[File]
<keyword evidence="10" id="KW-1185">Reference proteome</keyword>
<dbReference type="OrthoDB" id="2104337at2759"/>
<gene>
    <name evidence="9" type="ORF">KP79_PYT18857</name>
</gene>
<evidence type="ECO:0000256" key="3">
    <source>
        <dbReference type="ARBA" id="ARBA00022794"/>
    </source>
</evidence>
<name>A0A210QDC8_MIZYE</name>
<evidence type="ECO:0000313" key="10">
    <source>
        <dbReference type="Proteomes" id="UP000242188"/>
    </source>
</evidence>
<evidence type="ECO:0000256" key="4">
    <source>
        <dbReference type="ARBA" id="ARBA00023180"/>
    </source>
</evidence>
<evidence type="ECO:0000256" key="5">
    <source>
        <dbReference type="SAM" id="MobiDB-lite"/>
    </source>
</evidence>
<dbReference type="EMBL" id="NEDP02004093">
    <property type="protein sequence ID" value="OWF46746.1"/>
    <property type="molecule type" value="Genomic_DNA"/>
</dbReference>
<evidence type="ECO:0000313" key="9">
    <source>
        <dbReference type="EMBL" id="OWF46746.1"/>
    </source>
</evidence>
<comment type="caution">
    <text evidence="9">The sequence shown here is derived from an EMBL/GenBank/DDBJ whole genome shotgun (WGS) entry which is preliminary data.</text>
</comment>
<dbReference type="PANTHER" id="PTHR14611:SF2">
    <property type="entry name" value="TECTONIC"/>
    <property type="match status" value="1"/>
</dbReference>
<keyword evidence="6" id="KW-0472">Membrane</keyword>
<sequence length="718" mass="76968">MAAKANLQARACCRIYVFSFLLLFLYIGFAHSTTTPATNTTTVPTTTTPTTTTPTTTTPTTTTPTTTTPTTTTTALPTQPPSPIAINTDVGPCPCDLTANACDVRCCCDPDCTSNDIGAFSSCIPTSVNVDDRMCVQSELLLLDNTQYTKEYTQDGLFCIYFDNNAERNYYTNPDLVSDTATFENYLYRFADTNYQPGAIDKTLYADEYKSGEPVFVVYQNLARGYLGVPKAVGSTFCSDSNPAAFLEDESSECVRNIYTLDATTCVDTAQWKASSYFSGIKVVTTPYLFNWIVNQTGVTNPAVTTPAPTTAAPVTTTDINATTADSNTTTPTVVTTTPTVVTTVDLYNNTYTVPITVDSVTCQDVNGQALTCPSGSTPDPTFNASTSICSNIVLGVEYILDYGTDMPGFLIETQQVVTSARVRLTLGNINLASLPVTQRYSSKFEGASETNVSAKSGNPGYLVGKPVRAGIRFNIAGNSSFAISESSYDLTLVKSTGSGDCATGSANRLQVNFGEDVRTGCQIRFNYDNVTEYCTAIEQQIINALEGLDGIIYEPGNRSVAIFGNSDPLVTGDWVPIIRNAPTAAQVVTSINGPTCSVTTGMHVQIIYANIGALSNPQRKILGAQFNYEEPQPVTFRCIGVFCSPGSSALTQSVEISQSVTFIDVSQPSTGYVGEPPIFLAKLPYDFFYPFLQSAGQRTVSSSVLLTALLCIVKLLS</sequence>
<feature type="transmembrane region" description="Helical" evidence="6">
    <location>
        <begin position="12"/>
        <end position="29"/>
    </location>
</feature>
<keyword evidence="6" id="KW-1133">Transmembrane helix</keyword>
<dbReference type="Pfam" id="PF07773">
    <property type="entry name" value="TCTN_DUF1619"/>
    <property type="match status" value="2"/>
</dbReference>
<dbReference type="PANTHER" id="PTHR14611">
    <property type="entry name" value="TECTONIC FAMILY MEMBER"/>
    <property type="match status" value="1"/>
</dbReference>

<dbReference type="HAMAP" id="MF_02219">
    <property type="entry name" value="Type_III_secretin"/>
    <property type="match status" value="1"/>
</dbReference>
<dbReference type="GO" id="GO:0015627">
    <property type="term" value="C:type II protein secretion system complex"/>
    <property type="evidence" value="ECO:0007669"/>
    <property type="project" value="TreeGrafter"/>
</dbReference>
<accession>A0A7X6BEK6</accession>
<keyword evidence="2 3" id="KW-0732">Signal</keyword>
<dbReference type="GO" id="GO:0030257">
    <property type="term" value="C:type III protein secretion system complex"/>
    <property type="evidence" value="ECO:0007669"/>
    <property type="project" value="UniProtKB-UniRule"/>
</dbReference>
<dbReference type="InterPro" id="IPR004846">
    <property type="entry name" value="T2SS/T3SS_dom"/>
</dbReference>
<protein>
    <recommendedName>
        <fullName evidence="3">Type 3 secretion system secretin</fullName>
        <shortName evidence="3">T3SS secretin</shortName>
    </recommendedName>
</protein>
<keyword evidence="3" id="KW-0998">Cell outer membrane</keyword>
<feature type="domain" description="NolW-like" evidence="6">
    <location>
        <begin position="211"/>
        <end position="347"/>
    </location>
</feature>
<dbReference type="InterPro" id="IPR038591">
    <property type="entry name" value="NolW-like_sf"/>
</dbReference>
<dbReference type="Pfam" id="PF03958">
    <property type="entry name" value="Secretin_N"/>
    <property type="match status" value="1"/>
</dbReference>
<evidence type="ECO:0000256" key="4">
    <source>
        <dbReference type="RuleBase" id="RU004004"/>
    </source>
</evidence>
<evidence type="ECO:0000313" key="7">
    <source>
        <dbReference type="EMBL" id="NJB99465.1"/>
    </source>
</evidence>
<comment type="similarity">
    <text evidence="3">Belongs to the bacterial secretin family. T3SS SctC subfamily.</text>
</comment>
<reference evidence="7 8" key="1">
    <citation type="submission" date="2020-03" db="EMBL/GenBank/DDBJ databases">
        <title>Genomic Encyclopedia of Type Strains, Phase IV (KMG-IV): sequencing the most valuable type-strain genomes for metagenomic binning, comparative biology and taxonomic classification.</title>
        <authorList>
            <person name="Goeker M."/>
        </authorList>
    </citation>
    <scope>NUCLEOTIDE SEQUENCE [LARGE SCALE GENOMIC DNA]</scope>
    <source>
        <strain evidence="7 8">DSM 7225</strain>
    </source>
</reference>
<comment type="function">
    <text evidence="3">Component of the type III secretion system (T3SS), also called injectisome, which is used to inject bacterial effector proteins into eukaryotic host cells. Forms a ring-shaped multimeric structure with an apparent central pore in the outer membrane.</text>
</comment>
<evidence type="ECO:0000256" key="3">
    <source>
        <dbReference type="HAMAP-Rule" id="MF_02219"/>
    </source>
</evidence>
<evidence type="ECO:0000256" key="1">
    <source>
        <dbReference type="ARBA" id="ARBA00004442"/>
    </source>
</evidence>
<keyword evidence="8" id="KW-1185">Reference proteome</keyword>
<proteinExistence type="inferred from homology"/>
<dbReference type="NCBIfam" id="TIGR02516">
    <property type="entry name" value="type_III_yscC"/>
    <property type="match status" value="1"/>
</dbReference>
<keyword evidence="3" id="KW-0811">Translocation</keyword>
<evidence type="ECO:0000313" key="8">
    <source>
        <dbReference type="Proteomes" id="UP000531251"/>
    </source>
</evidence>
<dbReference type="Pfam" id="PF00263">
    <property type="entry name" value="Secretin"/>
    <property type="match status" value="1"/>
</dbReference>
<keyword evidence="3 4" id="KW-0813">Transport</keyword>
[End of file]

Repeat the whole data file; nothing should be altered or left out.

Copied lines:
<keyword evidence="10" id="KW-1185">Reference proteome</keyword>
<dbReference type="OrthoDB" id="2104337at2759"/>
<gene>
    <name evidence="9" type="ORF">KP79_PYT18857</name>
</gene>
<evidence type="ECO:0000256" key="3">
    <source>
        <dbReference type="ARBA" id="ARBA00022794"/>
    </source>
</evidence>
<name>A0A210QDC8_MIZYE</name>
<evidence type="ECO:0000313" key="10">
    <source>
        <dbReference type="Proteomes" id="UP000242188"/>
    </source>
</evidence>
<evidence type="ECO:0000256" key="4">
    <source>
        <dbReference type="ARBA" id="ARBA00023180"/>
    </source>
</evidence>
<evidence type="ECO:0000256" key="5">
    <source>
        <dbReference type="SAM" id="MobiDB-lite"/>
    </source>
</evidence>
<dbReference type="EMBL" id="NEDP02004093">
    <property type="protein sequence ID" value="OWF46746.1"/>
    <property type="molecule type" value="Genomic_DNA"/>
</dbReference>
<evidence type="ECO:0000313" key="9">
    <source>
        <dbReference type="EMBL" id="OWF46746.1"/>
    </source>
</evidence>
<comment type="caution">
    <text evidence="9">The sequence shown here is derived from an EMBL/GenBank/DDBJ whole genome shotgun (WGS) entry which is preliminary data.</text>
</comment>
<dbReference type="PANTHER" id="PTHR14611:SF2">
    <property type="entry name" value="TECTONIC"/>
    <property type="match status" value="1"/>
</dbReference>
<keyword evidence="6" id="KW-0472">Membrane</keyword>
<sequence length="718" mass="76968">MAAKANLQARACCRIYVFSFLLLFLYIGFAHSTTTPATNTTTVPTTTTPTTTTPTTTTPTTTTPTTTTPTTTTTALPTQPPSPIAINTDVGPCPCDLTANACDVRCCCDPDCTSNDIGAFSSCIPTSVNVDDRMCVQSELLLLDNTQYTKEYTQDGLFCIYFDNNAERNYYTNPDLVSDTATFENYLYRFADTNYQPGAIDKTLYADEYKSGEPVFVVYQNLARGYLGVPKAVGSTFCSDSNPAAFLEDESSECVRNIYTLDATTCVDTAQWKASSYFSGIKVVTTPYLFNWIVNQTGVTNPAVTTPAPTTAAPVTTTDINATTADSNTTTPTVVTTTPTVVTTVDLYNNTYTVPITVDSVTCQDVNGQALTCPSGSTPDPTFNASTSICSNIVLGVEYILDYGTDMPGFLIETQQVVTSARVRLTLGNINLASLPVTQRYSSKFEGASETNVSAKSGNPGYLVGKPVRAGIRFNIAGNSSFAISESSYDLTLVKSTGSGDCATGSANRLQVNFGEDVRTGCQIRFNYDNVTEYCTAIEQQIINALEGLDGIIYEPGNRSVAIFGNSDPLVTGDWVPIIRNAPTAAQVVTSINGPTCSVTTGMHVQIIYANIGALSNPQRKILGAQFNYEEPQPVTFRCIGVFCSPGSSALTQSVEISQSVTFIDVSQPSTGYVGEPPIFLAKLPYDFFYPFLQSAGQRTVSSSVLLTALLCIVKLLS</sequence>
<feature type="transmembrane region" description="Helical" evidence="6">
    <location>
        <begin position="12"/>
        <end position="29"/>
    </location>
</feature>
<keyword evidence="6" id="KW-1133">Transmembrane helix</keyword>
<dbReference type="Pfam" id="PF07773">
    <property type="entry name" value="TCTN_DUF1619"/>
    <property type="match status" value="2"/>
</dbReference>
<dbReference type="PANTHER" id="PTHR14611">
    <property type="entry name" value="TECTONIC FAMILY MEMBER"/>
    <property type="match status" value="1"/>
</dbReference>

<dbReference type="HAMAP" id="MF_02219">
    <property type="entry name" value="Type_III_secretin"/>
    <property type="match status" value="1"/>
</dbReference>
<dbReference type="GO" id="GO:0015627">
    <property type="term" value="C:type II protein secretion system complex"/>
    <property type="evidence" value="ECO:0007669"/>
    <property type="project" value="TreeGrafter"/>
</dbReference>
<accession>A0A7X6BEK6</accession>
<keyword evidence="2 3" id="KW-0732">Signal</keyword>
<dbReference type="GO" id="GO:0030257">
    <property type="term" value="C:type III protein secretion system complex"/>
    <property type="evidence" value="ECO:0007669"/>
    <property type="project" value="UniProtKB-UniRule"/>
</dbReference>
<dbReference type="InterPro" id="IPR004846">
    <property type="entry name" value="T2SS/T3SS_dom"/>
</dbReference>
<protein>
    <recommendedName>
        <fullName evidence="3">Type 3 secretion system secretin</fullName>
        <shortName evidence="3">T3SS secretin</shortName>
    </recommendedName>
</protein>
<keyword evidence="3" id="KW-0998">Cell outer membrane</keyword>
<feature type="domain" description="NolW-like" evidence="6">
    <location>
        <begin position="211"/>
        <end position="347"/>
    </location>
</feature>
<dbReference type="InterPro" id="IPR038591">
    <property type="entry name" value="NolW-like_sf"/>
</dbReference>
<dbReference type="Pfam" id="PF03958">
    <property type="entry name" value="Secretin_N"/>
    <property type="match status" value="1"/>
</dbReference>
<evidence type="ECO:0000256" key="4">
    <source>
        <dbReference type="RuleBase" id="RU004004"/>
    </source>
</evidence>
<evidence type="ECO:0000313" key="7">
    <source>
        <dbReference type="EMBL" id="NJB99465.1"/>
    </source>
</evidence>
<comment type="similarity">
    <text evidence="3">Belongs to the bacterial secretin family. T3SS SctC subfamily.</text>
</comment>
<reference evidence="7 8" key="1">
    <citation type="submission" date="2020-03" db="EMBL/GenBank/DDBJ databases">
        <title>Genomic Encyclopedia of Type Strains, Phase IV (KMG-IV): sequencing the most valuable type-strain genomes for metagenomic binning, comparative biology and taxonomic classification.</title>
        <authorList>
            <person name="Goeker M."/>
        </authorList>
    </citation>
    <scope>NUCLEOTIDE SEQUENCE [LARGE SCALE GENOMIC DNA]</scope>
    <source>
        <strain evidence="7 8">DSM 7225</strain>
    </source>
</reference>
<comment type="function">
    <text evidence="3">Component of the type III secretion system (T3SS), also called injectisome, which is used to inject bacterial effector proteins into eukaryotic host cells. Forms a ring-shaped multimeric structure with an apparent central pore in the outer membrane.</text>
</comment>
<evidence type="ECO:0000256" key="3">
    <source>
        <dbReference type="HAMAP-Rule" id="MF_02219"/>
    </source>
</evidence>
<evidence type="ECO:0000256" key="1">
    <source>
        <dbReference type="ARBA" id="ARBA00004442"/>
    </source>
</evidence>
<keyword evidence="8" id="KW-1185">Reference proteome</keyword>
<proteinExistence type="inferred from homology"/>
<dbReference type="NCBIfam" id="TIGR02516">
    <property type="entry name" value="type_III_yscC"/>
    <property type="match status" value="1"/>
</dbReference>
<keyword evidence="3" id="KW-0811">Translocation</keyword>
<evidence type="ECO:0000313" key="8">
    <source>
        <dbReference type="Proteomes" id="UP000531251"/>
    </source>
</evidence>
<dbReference type="Pfam" id="PF00263">
    <property type="entry name" value="Secretin"/>
    <property type="match status" value="1"/>
</dbReference>
<keyword evidence="3 4" id="KW-0813">Transport</keyword>